Who’s next? Possible Boehner successors as speaker

26 Sep 2015 | Author: | No comments yet »

Boehner resignation spurs reaction across political spectrum.

WASHINGTON (AP) — The “regular guy with a big job” has seemed at the center of palace intrigue forever, a man to shake things up in the old days, to be plotted against on and off ever since.

House Speaker John Boehner says he had planned to resign at the end of last year but stayed on because he feared a leadership shakeup would create too much turmoil for House Republicans. Kevin McCarthy has risen to the upper reaches of House leadership mostly on the basis of his people skills and political smarts rather than his policy chops. There was nothing regular about John Boehner’s rise and fall and rise and fall in the House, nothing constant except that tan and the smoke-filled rooms wherever he was allowed to light up. Marco Rubio, who shared the stunning development with the crowd at the annual Value Voters forum in Washington, where the rowdy cheers spanned 30 seconds. The California Republican, who is the overwhelming favorite to succeed John Boehner as speaker, has relied on those skills to navigate the treacherous waters of the fractious GOP conference.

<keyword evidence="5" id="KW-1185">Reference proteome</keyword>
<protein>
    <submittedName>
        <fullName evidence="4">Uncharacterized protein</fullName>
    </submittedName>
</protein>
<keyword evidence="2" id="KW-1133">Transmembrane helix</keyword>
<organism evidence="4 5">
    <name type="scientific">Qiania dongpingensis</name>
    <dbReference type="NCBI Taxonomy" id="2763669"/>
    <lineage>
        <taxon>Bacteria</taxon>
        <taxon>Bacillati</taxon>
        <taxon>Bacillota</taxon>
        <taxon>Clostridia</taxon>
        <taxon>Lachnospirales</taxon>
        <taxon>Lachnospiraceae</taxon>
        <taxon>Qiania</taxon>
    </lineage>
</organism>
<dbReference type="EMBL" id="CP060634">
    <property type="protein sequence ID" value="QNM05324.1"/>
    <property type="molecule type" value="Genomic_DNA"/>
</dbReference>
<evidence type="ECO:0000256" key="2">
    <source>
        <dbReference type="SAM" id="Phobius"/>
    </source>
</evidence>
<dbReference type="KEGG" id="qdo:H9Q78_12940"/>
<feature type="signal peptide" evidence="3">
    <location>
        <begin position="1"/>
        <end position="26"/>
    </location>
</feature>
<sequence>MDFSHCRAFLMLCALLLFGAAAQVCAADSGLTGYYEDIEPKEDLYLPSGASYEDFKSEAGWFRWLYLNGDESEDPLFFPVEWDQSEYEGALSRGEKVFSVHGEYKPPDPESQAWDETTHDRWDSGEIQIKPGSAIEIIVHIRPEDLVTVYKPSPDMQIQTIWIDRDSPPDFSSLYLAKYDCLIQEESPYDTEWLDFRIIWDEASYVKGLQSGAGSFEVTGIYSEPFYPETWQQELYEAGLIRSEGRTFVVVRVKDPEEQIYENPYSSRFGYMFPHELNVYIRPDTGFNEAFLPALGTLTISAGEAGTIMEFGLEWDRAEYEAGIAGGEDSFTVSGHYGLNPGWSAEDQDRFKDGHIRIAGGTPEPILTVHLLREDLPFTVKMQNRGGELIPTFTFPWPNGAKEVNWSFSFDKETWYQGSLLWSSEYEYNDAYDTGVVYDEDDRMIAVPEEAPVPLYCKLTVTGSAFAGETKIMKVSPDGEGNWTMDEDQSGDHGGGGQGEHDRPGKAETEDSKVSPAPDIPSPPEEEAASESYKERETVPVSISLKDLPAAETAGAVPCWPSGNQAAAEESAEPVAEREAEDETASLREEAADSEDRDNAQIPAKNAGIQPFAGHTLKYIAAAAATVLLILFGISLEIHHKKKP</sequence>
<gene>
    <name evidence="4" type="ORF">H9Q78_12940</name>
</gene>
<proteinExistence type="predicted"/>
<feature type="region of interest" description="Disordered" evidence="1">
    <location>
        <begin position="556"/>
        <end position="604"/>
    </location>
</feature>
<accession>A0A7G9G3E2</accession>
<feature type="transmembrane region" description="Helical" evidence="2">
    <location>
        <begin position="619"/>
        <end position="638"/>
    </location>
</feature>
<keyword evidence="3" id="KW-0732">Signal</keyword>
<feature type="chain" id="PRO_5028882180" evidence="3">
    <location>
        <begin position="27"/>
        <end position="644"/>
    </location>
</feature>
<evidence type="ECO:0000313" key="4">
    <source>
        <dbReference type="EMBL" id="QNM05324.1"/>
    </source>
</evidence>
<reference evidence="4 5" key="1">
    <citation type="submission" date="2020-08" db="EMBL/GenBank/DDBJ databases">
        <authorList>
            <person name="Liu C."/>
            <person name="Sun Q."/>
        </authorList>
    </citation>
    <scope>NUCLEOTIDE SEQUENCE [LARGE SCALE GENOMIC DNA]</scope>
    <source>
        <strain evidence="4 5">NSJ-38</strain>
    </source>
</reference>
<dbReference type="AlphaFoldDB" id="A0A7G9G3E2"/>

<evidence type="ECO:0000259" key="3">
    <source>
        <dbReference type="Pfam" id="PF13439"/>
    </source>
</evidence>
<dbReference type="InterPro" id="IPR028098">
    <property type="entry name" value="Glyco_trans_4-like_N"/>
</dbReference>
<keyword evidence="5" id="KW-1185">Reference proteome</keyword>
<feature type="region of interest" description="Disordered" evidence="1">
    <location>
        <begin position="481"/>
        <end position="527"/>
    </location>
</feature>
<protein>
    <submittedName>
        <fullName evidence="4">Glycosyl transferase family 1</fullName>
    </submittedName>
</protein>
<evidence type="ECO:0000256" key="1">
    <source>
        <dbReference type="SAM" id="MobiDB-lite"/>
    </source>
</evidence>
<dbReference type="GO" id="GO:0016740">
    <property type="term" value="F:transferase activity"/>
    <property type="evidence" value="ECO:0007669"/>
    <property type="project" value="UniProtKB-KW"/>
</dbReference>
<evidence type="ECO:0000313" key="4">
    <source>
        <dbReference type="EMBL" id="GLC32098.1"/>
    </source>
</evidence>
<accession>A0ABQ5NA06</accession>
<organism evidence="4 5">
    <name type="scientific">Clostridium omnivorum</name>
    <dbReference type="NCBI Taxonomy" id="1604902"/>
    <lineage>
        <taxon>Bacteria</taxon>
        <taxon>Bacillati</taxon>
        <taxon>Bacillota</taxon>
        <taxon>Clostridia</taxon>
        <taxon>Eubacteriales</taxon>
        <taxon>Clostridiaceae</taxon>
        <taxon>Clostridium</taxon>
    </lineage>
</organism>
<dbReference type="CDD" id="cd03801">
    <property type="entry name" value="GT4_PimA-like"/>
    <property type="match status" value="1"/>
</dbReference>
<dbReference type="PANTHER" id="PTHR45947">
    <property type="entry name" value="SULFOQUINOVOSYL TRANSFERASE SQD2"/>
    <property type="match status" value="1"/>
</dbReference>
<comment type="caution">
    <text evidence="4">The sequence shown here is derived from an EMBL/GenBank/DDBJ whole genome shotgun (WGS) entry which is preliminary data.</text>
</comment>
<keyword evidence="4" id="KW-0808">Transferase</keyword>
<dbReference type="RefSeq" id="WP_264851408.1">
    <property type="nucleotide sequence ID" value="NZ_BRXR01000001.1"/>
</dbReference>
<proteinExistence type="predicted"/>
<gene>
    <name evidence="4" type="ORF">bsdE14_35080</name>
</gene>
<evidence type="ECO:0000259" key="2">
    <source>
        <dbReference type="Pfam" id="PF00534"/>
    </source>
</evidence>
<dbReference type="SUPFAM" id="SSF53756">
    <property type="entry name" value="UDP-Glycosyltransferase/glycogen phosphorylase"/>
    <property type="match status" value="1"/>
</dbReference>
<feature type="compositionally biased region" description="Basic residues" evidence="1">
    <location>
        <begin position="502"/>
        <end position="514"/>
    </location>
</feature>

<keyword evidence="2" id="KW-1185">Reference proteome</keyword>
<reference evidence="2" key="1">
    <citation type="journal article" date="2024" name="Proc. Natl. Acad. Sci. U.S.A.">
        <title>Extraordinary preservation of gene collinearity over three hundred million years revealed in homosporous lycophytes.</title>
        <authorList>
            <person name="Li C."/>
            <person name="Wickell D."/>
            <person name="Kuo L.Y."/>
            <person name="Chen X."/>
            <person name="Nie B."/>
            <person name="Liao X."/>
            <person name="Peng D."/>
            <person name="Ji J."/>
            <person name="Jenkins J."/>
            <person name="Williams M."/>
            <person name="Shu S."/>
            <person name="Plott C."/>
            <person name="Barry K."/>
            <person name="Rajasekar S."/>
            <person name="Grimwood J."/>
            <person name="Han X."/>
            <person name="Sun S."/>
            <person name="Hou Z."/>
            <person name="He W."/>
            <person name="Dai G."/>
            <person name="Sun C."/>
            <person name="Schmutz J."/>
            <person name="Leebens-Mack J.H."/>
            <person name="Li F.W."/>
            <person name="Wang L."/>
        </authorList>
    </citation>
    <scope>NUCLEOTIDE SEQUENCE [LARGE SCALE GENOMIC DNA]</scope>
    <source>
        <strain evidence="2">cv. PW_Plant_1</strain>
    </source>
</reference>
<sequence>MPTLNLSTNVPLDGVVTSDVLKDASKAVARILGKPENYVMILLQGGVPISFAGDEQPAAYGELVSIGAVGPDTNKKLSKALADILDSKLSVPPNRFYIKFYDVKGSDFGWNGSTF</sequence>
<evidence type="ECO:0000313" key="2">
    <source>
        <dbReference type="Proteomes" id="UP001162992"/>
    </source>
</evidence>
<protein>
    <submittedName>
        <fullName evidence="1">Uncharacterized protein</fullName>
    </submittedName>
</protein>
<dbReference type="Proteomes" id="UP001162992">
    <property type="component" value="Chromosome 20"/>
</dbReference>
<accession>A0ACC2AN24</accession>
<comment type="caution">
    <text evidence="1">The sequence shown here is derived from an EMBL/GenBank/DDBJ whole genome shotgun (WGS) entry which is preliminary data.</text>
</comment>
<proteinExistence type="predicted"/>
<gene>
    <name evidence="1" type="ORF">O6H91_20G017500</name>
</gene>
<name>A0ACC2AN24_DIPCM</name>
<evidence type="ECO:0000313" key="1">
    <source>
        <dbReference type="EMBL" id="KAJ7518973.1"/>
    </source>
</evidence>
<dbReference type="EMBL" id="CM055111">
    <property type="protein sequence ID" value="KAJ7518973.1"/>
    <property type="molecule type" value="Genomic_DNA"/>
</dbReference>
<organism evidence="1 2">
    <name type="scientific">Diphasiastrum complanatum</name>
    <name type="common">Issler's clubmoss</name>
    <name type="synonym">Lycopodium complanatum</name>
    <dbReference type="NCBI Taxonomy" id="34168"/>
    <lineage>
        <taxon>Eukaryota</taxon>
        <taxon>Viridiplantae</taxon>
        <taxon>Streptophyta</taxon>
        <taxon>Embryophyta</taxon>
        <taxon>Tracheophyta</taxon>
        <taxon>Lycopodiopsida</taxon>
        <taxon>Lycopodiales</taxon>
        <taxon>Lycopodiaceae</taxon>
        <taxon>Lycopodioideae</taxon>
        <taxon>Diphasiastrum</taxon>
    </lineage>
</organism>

And I think maybe most importantly, he’s somebody who understands that in government, in governance, you don’t get 100 percent of what you want, but you have to work with people who you disagree with — sometimes strongly — in order to do the people’s business.” — President Barack Obama. “Speaker Boehner is a master of the legislative process who has always demonstrated great respect for the institutions of Congress. Boehner’s announced exit as House speaker and from Congress altogether caps a political career that began as the head of a homeowners association in an Ohio neighborhood and made him second in line to the presidency. Emboldened tea party leaders across the nation celebrated, too, on a remarkable day for a GOP starkly divided between its ardent ideologues and its pragmatic establishment. A firm opponent of abortion rights, he was essentially undone by disaffection from conservatives who want to push an anti-abortion struggle over Planned Parenthood financing to the point of closing the government, a step too far for him. With less than five months before Iowa’s presidential caucuses, Boehner’s downfall served as a victory for its conservative wing and a rallying cry for those who seek to ride its frustrations to the White House. “If we are splintered, a moderate establishment candidate runs up the middle with 23 percent of the vote, steals the nomination and then loses to Hillary Clinton in the general election,” said Texas Sen.